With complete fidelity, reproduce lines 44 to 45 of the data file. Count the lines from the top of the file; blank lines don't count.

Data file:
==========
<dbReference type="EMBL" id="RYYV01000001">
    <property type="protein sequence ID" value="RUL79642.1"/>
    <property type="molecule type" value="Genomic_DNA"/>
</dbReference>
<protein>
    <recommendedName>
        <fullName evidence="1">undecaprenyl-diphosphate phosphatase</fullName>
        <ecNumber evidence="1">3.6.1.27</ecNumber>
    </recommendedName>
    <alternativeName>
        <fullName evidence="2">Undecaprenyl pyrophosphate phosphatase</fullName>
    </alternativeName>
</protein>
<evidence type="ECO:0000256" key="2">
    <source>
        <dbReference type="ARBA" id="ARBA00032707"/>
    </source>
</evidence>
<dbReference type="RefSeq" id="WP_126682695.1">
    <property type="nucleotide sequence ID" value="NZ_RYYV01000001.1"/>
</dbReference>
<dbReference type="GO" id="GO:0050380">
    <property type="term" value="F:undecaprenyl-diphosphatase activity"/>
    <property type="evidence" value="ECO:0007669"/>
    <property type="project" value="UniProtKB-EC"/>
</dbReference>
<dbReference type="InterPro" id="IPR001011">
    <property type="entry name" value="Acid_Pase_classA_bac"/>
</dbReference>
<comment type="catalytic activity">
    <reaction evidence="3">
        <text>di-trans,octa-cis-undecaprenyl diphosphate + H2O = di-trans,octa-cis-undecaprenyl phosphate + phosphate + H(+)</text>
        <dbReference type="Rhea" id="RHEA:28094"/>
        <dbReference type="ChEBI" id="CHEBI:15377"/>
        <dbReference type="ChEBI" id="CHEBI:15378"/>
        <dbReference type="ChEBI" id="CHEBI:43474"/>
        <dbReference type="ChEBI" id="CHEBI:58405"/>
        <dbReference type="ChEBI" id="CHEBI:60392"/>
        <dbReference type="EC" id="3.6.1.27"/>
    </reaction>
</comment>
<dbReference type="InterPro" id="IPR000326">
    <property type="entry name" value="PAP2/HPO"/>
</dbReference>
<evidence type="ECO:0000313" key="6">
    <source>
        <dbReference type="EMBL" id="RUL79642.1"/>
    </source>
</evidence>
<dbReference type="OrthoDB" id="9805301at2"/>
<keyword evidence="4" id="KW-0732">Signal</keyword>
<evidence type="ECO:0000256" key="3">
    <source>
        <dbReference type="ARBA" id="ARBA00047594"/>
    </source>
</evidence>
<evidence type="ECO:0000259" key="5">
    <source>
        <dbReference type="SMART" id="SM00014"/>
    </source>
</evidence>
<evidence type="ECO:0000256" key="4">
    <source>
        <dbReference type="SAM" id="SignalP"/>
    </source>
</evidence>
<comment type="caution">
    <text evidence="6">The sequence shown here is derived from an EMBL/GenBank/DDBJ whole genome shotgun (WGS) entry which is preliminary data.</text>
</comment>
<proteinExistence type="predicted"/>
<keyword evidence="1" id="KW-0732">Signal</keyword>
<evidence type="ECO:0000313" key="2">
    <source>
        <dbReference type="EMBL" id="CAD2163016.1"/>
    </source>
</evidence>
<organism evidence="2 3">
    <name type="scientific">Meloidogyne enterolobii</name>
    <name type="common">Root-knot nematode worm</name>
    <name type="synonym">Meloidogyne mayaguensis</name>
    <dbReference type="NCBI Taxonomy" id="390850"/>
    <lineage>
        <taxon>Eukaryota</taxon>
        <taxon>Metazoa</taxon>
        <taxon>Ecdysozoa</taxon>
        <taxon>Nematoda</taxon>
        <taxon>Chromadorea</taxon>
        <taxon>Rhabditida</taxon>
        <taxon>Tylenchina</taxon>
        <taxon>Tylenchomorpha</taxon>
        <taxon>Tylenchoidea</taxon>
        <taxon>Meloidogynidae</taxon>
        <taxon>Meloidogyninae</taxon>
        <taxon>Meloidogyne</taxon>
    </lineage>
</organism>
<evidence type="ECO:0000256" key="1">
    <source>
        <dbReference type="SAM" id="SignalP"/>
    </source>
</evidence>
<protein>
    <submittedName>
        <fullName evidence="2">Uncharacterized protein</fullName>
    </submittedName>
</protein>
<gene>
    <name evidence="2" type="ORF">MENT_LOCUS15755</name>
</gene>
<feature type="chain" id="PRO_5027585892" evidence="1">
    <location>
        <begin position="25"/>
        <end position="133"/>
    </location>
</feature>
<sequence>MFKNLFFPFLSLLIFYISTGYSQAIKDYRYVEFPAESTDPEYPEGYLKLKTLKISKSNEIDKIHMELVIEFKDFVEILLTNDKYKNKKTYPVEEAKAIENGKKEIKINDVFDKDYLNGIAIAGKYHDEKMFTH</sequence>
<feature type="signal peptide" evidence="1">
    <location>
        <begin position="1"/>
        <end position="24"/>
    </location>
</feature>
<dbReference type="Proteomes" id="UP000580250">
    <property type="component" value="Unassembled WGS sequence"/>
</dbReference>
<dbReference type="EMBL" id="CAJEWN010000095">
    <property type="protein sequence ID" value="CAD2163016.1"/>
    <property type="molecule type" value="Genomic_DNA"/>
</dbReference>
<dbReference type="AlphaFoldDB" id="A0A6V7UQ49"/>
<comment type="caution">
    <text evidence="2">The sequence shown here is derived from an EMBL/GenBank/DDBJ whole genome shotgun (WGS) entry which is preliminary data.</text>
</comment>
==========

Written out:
</dbReference>
<evidence type="ECO:0000313" key="6">